53°25′14″N 2°55′33″W / 53.4205°N 2.9258°W / 53.4205; -2.9258 (West Derby Library)
1904–05 The library was designed by Thomas Shelmerdine. It is built in brick with stone dressings and a slate roof, and is in a single storey. The library has four bays on each side, with a canted bay between them. The windows are mullioned and transomed. On one corner is an octagonal turret, with buttresses and an arcaded parapet. At the entrance is an Ionic porch with a frieze and a pediment.[8][9]
Walls and gate piers, West Derby Library Green Lane
53°25′15″N 2°55′34″W / 53.42089°N 2.92601°W / 53.42089; -2.92601 (Walls and gate piers, West Derby Library)
1904–05 The wall and gate piers were designed by Thomas Shelmerdine. The walls are in brick, passing along Green Lane and Lister Drive, with the gateway at the corner. On the piers are hemi-spherical caps.[10]
Bowden Fountain Mill Bank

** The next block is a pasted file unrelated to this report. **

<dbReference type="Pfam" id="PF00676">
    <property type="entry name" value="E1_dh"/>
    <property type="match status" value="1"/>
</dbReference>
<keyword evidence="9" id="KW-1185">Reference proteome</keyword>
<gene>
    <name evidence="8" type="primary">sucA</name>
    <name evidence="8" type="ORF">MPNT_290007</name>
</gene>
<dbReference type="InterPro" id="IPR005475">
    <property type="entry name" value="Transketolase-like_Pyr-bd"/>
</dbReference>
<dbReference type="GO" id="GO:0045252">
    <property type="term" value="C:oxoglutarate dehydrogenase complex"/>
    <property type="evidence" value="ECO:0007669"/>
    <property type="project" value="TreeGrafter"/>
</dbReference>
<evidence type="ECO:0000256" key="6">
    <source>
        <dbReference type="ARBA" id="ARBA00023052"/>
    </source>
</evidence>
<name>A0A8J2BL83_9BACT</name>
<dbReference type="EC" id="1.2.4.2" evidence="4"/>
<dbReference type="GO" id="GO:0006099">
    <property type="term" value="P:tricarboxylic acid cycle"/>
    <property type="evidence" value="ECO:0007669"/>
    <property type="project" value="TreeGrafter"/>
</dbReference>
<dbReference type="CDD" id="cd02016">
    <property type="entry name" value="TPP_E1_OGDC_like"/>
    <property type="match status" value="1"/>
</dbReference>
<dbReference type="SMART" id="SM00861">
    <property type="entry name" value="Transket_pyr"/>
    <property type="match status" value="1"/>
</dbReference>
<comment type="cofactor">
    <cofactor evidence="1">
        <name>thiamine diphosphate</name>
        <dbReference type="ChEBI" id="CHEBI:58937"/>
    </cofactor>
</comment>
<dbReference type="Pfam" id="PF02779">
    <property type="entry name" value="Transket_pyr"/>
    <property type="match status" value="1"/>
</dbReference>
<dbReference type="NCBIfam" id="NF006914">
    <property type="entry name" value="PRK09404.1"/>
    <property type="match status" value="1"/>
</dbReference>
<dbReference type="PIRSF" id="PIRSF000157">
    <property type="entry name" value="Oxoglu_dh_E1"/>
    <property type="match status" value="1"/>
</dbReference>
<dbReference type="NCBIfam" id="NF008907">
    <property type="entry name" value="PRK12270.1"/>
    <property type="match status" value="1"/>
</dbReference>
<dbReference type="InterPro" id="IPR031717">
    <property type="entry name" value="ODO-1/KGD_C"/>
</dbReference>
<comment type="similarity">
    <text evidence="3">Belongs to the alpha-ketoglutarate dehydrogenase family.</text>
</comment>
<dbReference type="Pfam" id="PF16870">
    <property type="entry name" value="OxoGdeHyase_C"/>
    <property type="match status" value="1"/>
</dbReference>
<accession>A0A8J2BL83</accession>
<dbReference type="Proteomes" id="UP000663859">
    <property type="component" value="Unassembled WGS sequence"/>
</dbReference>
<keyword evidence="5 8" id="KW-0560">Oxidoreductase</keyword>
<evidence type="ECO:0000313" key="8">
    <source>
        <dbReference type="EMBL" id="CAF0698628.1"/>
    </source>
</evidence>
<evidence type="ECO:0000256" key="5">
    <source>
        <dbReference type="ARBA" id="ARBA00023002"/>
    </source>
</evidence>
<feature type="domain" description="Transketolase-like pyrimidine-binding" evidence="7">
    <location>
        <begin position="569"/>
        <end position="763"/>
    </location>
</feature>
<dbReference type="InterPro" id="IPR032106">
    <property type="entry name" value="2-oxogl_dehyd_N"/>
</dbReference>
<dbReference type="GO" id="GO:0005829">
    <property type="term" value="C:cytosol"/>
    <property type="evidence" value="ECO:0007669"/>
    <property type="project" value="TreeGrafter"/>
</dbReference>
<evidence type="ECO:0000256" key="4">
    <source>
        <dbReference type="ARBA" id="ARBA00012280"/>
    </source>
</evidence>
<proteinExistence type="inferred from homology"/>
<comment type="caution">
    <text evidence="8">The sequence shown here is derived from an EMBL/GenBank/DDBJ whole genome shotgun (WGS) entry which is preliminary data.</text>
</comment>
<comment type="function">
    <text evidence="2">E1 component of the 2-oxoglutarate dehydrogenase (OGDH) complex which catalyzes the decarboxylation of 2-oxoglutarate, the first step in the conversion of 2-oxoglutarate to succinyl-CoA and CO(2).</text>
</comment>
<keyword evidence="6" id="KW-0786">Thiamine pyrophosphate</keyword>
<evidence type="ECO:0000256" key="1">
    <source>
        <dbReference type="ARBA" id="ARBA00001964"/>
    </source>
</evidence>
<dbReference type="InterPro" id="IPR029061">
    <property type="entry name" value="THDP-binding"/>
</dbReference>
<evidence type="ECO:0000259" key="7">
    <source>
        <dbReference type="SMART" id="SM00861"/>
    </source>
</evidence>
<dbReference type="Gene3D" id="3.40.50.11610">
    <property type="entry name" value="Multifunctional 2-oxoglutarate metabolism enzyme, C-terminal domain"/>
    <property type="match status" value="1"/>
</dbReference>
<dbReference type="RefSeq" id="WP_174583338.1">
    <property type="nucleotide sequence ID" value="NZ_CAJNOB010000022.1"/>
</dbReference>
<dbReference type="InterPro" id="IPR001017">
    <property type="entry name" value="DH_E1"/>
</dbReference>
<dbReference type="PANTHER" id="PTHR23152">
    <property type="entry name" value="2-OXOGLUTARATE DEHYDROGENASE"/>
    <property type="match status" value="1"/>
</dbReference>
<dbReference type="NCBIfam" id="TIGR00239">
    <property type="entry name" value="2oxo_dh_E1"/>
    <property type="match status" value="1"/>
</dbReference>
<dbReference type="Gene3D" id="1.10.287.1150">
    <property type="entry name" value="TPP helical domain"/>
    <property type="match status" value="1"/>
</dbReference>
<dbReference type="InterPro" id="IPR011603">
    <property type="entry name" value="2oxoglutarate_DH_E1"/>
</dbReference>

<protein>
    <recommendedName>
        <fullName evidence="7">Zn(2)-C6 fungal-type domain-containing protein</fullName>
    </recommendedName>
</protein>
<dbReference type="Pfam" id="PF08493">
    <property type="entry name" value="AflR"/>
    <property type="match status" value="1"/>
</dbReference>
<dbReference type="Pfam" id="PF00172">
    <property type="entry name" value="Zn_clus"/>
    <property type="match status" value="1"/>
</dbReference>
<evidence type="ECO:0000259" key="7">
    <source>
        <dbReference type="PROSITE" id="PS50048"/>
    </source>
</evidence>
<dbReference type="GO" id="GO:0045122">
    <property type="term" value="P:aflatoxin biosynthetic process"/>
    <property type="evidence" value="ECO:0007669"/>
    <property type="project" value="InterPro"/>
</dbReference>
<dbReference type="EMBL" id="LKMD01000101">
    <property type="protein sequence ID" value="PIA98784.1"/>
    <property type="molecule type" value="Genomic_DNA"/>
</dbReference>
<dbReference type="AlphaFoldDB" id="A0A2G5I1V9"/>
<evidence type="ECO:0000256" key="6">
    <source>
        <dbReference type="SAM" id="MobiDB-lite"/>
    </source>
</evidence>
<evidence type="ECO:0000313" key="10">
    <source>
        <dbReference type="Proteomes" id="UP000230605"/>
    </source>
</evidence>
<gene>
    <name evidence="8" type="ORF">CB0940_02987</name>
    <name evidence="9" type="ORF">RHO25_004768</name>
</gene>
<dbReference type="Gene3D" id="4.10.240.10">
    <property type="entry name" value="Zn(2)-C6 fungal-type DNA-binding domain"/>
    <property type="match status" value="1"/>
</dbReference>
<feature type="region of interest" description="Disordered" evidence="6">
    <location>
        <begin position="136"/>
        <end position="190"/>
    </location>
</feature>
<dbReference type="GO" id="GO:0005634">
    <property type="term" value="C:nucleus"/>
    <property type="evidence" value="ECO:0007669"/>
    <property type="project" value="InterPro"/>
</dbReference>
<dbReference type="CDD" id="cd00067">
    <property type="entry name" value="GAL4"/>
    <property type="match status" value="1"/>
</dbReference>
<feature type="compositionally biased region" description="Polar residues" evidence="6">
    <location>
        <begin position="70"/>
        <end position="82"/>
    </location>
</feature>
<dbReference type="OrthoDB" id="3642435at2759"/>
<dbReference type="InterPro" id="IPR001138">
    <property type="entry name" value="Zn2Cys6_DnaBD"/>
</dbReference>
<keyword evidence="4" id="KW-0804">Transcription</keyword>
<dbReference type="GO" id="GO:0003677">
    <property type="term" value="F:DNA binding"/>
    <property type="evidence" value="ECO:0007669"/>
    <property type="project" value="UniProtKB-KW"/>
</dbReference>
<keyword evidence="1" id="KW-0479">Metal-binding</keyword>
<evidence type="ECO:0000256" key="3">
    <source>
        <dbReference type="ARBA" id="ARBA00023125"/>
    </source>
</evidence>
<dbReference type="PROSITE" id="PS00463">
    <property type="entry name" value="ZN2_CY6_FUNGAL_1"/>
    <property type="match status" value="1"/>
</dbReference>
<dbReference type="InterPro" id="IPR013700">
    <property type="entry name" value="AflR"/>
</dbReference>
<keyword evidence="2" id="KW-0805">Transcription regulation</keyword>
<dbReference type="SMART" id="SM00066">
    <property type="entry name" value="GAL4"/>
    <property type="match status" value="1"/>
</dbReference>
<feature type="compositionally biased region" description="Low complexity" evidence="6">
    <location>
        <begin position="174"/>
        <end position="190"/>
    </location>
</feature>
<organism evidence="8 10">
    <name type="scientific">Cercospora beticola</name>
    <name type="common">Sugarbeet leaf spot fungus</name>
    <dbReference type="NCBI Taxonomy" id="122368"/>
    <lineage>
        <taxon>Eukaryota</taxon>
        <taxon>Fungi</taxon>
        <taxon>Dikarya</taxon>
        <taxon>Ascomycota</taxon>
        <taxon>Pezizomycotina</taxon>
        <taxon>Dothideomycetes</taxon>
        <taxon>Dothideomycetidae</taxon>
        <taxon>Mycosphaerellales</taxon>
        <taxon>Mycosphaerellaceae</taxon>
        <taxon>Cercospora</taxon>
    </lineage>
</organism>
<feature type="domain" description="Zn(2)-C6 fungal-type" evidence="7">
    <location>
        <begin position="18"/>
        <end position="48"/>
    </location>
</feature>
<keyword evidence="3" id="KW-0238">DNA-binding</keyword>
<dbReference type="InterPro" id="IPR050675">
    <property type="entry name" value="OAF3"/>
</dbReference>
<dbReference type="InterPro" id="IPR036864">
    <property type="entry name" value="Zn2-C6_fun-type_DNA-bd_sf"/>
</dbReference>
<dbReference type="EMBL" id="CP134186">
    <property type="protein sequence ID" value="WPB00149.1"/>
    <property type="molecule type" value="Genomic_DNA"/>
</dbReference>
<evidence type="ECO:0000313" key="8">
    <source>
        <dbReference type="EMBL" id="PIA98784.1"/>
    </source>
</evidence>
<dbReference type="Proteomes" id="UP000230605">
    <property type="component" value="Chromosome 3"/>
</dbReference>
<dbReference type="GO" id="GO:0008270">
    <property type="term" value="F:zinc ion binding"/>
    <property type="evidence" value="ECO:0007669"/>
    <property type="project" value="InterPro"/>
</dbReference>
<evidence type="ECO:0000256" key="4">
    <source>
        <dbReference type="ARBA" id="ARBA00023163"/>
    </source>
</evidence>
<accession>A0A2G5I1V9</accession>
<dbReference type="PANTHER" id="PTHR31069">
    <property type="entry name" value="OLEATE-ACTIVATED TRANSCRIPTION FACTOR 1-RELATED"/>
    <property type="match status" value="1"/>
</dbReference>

53°25′38″N 2°55′08″W / 53.42725°N 2.91880°W / 53.42725; -2.91880 (Bowden Fountain)
1911 The drinking fountain is made in stone and has a square plan with diagonal buttresses. On two sides are oval bowls. At the top is a cornice and a bronze lantern. There are also two inscribed bronze plaques.[11]
Barclays Bank 521 Prescot Road
53°24′50″N 2°54′50″W / 53.4138°N 2.9138°W / 53.4138; -2.9138 (Barclays Bank, Prescot Road)
c. 1905 (probable) The bank stands on a corner, and has an L-shaped plan. It was designed by Grayson and Ould, and is built in red brick with stone dressings and a slate roof. The bank has three storeys with an octagonal turret and cupola on the corner. Other features include shaped gables, oriel windows, and an entrance with an Ionic aedicule with pilasters and an open pediment.[2][12]